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Joint Azerbaijani-Turkish Military Drills Continue

By Mushvig Mehdiyev August 3, 2020


Land forces of the Azerbaijani and Turkish armed forces will continue drills until August 5 / Ministry of Defense of Azerbaijan

Massive joint military drills of Azerbaijani and Turkish armed forces, which kicked off on July 29, continue in full swing in various parts of Azerbaijan with both air and land forces participating.

"Another stage of the Azerbaijani-Turkish Live-Fire Joint Large-Scale Tactical Exercises held in our country in accordance with the Agreement on Military Cooperation was conducted," the Defense Ministry of Azerbaijan reported on August 1.

"According to the plan, the efficiency and coordination of tasks, the organization of interoperability, the logistic support in the course of combat operations, as well as the effectiveness of military personnel activity and the use of weapons and military equipment were checked."

The joint air combat drills involving the jet and helicopter units of the two countries are set to continue in the coming week in Azerbaijan's capital Baku, the second-largest city of Ganja, as well as the southwestern Nakhchivan Autonomous Republic and the Yevlakh and Kurdamir districts in the central part of the country. The artillery, armored vehicles and mortar units are expected to complete assigned tasks, including the destruction of mock targets in the firing fields in Baku and Nakhchivan until August 5. The Turkish Air Force dispatched F-16 fighter jets, as well as Atak attack helicopters, to Azerbaijan for participation in the drills.

On August 1, the Combined Arms Army, the armed forces in Nakhchivan exclave of Azerbaijan located in the country’s southwest corner, surrounded by Armenia, Iran, and Turkey, and the Armed Forces of Turkey shifted to a state of full combat readiness and were relocated to the exercise areas as part of the drills, according to Azerbaijan's Defense Ministry.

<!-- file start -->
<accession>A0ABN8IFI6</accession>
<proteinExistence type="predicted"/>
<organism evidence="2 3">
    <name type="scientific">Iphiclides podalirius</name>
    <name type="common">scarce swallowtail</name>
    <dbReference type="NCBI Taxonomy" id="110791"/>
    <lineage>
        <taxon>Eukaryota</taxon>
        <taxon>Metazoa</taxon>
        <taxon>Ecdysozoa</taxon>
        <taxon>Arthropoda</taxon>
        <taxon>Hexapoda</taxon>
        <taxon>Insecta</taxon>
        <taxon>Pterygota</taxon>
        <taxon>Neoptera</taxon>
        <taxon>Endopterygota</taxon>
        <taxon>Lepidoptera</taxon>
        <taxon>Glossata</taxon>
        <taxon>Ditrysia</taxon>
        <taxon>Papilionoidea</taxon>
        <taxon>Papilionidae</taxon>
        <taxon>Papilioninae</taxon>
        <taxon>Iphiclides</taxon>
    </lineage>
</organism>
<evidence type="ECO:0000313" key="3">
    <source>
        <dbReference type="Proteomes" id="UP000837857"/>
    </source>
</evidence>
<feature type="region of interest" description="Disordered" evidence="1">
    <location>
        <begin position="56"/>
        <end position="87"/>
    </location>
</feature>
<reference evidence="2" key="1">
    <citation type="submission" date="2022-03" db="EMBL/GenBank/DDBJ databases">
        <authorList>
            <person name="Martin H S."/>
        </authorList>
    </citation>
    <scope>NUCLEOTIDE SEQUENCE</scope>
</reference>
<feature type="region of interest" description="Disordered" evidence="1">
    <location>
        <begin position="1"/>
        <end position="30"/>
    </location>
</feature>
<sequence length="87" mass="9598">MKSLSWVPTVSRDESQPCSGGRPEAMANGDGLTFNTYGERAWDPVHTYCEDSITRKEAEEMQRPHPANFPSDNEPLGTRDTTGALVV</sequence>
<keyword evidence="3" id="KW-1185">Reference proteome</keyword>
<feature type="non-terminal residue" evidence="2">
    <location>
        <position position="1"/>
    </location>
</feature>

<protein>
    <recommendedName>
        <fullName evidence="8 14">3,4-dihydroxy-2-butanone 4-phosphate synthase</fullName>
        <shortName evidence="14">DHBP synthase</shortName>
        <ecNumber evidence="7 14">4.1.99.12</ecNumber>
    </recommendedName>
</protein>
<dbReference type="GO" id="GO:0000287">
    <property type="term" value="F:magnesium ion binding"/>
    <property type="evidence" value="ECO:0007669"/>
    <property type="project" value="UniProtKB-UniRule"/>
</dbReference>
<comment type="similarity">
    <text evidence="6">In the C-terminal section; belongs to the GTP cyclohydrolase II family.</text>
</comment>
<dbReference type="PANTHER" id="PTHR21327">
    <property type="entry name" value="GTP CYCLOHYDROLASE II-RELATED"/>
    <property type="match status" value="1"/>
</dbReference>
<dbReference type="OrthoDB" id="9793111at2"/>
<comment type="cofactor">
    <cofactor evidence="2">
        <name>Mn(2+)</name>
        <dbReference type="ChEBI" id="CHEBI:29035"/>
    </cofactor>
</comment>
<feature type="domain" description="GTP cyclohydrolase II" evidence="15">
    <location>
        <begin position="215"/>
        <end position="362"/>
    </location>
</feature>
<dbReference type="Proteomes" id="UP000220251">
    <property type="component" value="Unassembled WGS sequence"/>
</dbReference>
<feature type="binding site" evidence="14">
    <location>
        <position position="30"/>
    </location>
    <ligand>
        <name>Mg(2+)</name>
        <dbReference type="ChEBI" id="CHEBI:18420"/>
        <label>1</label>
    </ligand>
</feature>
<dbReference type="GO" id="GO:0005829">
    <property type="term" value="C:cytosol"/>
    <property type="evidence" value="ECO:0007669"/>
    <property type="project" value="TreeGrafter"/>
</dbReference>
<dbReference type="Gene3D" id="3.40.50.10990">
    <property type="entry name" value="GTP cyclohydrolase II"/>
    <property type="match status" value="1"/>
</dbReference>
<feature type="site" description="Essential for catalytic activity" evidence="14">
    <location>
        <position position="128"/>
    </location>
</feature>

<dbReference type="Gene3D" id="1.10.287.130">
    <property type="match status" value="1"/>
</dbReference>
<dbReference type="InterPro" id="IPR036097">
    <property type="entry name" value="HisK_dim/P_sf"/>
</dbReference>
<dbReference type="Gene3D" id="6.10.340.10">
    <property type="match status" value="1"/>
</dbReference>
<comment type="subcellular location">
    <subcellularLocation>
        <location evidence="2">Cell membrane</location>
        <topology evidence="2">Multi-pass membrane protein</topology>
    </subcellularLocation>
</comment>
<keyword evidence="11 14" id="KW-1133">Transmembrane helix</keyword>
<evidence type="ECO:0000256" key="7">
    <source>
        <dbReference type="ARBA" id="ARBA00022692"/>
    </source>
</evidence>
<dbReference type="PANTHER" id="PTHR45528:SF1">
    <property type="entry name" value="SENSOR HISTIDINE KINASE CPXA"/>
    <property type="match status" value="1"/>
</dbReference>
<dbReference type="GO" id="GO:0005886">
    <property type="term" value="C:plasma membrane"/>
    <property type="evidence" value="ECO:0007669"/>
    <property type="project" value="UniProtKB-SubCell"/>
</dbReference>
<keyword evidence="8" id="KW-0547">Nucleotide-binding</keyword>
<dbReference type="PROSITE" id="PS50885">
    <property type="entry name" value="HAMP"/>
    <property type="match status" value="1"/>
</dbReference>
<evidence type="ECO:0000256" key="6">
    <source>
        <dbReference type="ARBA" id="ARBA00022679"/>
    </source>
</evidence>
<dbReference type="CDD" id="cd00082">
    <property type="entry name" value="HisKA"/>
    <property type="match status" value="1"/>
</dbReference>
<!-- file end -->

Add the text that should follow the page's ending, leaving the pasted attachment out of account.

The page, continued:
The large-scale training of the two neighboring countries follows four days of deadly border skirmishes between Armenian and Azerbaijani troops which broke out on July 12. The Armenian military's artillery fire on Azerbaijani positions stationed in the Tovuz region on the border with Armenia triggered the bloody clashes. The armed forces of Azerbaijan lost 12 servicemen, including one general, and one civilian during the skirmish. Although Armenia officially reported four deaths in its army, the country's civil society slammed authorities for deliberately hiding the true death toll, which is believed to be more than 30.

Meanwhile, the government of Turkey voiced strong support for and solidarity with Azerbaijan in protecting its territorial integrity. The Foreign and Defense Ministries in Ankara announced that Turkey will not spare any efforts to take Azerbaijan's side in repelling any attack on the country's borders.

"Turkey will not hesitate to stand against any attack on the soils of Azerbaijan. Mobilizing all of our political, diplomatic and social connections in the region and around the world in this regard is our duty," President Recep Tayyip Erdogan of Turkey said, accusing Armenia of stalling negotiations to resolve the Nagorno-Karabakh conflict and creating new conflict zones in the region.

Peace and stability in South Caucasus remain shaky due to several conflict zones, including the Armenia-Azerbaijan Nagorno-Karabakh conflict, which is over 30 years old. Armenia and Azerbaijan have been at odds since the late 1980s with the dramatic rise in anti-Azerbaijan sentiments in Armenia, as well as Armenia's illegal claims to Azerbaijan's historic Nagorno-Karabakh region, where partial Armenian population was living side by side indigenous Azerbaijanis.

These sentiments transitioned into a full-blown military campaign in 1991, when Armenia launched an attack on Azerbaijani lands. The bloody war lasted until a ceasefire was reached in 1994. Armenian forces killed 30,000 Azerbaijanis and displaced one million throughout the hostilities, while forcibly occupying Azerbaijan's Nagorno-Karabakh region and seven districts around it.

The lands that comprise 20 percent of Azerbaijan's internationally-recognized territory remain under Armenia's occupation to date. Yerevan continues to defy four UN Security Council resolutions calling for the withdrawal of its forces from occupied lands and the return of internally displaced Azerbaijanis to their native land.